Ali Rodriguez Accepts PDVSA Post

Ali Rodriguez is preparing to step down as secretary-general of OPEC and return to Caracas to preside over PDVSA. Mr. Rodriguez said the decision was not an easy one to make. He was in constant consultation with OPEC ministers while making his final decision to step down.

His departure as OPEC chief became public late Friday and followed days of rumors, denials and secret meetings. But the outcome looked inevitable: Mr. Rodriguez was the one man, Mr. Chavez and other government officials argued, who could ensure the well-being of PDVSA. The company, fractured and politicized after a six-week struggle ended in the massive protest march April 11 that eventually led to the temporary ousting of President Chavez, will need all the help it can get from the soft-spoken Mr. Rodriguez.

And while the dissident staff gained a victory with the removal of Gaston Parra as PDVSA head and his board, a majority of dissident officials felt used by political opposition that staged the April 11 protest march under the banner of PDVSA.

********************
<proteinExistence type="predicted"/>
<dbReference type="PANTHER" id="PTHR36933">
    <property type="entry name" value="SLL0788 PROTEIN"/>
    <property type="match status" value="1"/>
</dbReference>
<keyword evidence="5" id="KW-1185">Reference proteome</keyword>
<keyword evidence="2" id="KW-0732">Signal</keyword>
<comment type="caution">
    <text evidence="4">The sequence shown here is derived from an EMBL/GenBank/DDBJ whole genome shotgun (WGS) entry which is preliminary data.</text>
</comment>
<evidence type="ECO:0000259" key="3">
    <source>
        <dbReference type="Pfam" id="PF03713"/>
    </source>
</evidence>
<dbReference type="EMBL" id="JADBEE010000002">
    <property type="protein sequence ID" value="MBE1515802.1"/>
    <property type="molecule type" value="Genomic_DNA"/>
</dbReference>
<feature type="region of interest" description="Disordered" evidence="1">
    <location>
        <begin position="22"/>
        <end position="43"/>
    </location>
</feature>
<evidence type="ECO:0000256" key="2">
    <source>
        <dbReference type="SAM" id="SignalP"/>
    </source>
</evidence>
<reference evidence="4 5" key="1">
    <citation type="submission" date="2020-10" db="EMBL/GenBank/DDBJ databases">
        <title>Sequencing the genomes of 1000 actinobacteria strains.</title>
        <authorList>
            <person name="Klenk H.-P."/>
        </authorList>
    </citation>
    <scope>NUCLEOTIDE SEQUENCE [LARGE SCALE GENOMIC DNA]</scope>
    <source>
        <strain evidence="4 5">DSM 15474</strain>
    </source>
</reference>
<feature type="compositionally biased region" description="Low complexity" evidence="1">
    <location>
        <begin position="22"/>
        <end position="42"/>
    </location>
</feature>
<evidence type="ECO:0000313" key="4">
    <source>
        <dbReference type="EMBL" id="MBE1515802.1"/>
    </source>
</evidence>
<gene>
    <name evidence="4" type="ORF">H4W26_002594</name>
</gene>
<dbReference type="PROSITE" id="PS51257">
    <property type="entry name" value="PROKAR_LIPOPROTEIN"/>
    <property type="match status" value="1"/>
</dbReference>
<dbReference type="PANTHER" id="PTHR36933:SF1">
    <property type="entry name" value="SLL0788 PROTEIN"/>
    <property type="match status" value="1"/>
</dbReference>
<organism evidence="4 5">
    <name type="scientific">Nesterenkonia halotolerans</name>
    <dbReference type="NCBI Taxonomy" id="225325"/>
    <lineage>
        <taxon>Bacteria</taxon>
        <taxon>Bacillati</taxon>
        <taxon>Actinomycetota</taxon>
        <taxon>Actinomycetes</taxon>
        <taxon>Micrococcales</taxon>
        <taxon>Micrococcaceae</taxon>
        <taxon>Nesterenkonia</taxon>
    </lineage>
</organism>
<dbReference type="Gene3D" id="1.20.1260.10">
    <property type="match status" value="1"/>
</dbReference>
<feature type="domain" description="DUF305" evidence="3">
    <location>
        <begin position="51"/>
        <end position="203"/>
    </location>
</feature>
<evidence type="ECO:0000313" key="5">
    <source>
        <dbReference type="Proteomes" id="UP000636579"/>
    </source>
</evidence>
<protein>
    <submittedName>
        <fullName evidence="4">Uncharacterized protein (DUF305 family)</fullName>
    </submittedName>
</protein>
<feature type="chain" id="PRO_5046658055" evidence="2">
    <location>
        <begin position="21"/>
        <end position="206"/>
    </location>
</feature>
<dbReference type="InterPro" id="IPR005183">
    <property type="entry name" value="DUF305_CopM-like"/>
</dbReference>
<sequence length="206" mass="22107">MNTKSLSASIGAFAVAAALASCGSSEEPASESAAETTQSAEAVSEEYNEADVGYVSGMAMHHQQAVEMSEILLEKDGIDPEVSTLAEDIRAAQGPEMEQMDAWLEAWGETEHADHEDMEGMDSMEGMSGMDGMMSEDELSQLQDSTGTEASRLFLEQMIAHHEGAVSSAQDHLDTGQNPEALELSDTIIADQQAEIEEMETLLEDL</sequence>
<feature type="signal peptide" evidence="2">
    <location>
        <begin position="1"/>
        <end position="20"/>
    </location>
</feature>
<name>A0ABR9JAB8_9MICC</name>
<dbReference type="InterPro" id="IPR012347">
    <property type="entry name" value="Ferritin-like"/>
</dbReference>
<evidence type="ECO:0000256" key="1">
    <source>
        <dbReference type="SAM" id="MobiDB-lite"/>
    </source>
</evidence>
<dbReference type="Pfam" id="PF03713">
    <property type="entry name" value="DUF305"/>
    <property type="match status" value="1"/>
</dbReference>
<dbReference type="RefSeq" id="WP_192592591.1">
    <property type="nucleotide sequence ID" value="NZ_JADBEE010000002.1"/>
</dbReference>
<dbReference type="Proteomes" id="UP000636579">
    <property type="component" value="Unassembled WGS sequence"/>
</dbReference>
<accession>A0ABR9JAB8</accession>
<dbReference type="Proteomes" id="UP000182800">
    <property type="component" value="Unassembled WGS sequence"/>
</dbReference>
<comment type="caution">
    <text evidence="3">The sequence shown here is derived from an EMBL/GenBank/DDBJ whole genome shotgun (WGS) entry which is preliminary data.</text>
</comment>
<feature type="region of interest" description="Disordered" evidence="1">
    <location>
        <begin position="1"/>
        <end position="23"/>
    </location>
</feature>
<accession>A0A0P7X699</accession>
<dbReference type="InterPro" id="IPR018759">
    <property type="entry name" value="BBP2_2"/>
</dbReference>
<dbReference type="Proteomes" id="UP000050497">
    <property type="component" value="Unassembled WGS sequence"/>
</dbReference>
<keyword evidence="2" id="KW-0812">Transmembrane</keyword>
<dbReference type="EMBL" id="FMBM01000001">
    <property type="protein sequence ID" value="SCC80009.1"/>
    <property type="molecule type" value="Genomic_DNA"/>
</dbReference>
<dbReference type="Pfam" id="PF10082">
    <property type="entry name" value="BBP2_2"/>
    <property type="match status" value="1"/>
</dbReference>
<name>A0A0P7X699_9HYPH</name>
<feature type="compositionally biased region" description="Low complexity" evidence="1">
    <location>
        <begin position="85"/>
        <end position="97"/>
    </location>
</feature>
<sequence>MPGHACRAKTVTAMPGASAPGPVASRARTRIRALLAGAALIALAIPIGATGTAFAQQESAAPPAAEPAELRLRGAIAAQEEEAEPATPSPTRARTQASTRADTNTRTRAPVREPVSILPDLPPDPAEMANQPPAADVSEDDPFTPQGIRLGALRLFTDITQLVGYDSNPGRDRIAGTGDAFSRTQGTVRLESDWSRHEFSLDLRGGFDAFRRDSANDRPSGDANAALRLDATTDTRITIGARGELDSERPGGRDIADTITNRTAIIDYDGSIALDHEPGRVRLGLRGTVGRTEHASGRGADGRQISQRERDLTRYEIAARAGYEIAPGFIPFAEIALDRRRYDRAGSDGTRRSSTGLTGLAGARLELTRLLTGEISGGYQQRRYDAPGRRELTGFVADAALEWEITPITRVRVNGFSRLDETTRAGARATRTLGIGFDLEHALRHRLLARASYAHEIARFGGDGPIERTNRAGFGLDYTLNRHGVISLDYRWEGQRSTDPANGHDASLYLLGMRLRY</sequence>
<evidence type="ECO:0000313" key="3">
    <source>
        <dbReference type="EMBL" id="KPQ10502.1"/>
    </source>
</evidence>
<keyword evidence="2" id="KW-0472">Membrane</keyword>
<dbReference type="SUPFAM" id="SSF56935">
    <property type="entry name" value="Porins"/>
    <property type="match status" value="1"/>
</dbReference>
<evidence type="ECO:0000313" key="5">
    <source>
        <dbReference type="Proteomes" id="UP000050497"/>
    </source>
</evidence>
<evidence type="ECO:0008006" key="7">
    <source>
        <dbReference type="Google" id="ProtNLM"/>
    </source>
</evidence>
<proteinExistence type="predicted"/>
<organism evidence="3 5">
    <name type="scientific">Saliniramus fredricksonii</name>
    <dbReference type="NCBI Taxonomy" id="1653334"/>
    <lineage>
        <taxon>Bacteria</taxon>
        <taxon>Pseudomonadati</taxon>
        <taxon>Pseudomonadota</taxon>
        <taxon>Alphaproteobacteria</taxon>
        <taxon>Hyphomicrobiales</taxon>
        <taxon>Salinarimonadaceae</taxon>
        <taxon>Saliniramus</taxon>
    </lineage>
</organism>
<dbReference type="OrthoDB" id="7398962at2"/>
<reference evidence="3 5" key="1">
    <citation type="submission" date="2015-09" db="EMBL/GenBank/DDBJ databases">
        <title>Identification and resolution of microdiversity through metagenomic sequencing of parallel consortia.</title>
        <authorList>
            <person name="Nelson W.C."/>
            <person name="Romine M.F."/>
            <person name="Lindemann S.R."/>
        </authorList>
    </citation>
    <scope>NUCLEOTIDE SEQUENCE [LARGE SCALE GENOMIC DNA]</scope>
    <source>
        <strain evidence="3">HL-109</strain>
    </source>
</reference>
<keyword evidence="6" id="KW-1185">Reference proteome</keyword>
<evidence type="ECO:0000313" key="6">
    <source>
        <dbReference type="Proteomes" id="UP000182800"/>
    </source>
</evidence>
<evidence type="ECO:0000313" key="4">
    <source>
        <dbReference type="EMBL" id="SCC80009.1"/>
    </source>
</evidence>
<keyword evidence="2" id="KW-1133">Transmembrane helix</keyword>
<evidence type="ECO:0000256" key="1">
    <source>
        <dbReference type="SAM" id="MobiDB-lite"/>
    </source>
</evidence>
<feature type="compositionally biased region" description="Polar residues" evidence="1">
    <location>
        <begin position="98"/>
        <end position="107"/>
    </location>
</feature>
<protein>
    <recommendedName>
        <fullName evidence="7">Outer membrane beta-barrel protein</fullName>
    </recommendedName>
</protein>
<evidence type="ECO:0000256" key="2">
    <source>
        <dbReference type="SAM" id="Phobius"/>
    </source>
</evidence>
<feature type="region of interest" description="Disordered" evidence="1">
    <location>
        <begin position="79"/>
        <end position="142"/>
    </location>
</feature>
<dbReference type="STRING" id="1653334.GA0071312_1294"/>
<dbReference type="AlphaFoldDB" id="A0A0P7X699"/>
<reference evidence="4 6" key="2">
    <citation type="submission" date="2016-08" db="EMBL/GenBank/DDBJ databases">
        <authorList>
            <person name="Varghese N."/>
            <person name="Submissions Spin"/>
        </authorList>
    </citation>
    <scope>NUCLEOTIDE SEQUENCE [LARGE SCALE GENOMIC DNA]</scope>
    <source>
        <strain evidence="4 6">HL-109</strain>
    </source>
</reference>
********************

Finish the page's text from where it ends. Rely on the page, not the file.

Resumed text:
Mr. Rodriguez is expected to have a highly qualified board consisting of at least five top company executives and three external directors. Some of the names that are circulating already served on the board under former PDVSA head Guaicaipuro Lameda. Messrs. Rodriguez and Chavez are expected to name the board Sunday or Monday.

Mr. Rodriguez, who's expected to head back to Vienna on Tuesday or Wednesday, will begin consultations with ministers to decide who will be his interim replacement at OPEC headquarters. Mr. Rodriguez suggested that his deputy OPEC's head of research, Adnan Shihab-eldin, could take over as secretary general for an interim period. "The president has authorized me to keep the Vienna post as long as there is no replacement. But it's better to have one as soon as possible and Shihab-eldin could do it," Mr. Rodriguez said. OPEC has an extraordinary ministers meeting June 26. Mr. Rodriguez has served 16 months of his three-year term of office. OPEC sources say finding a replacement for him could prove difficult. The choice of secretary-general must be unanimous and has in the past been fraught with political maneuvering.


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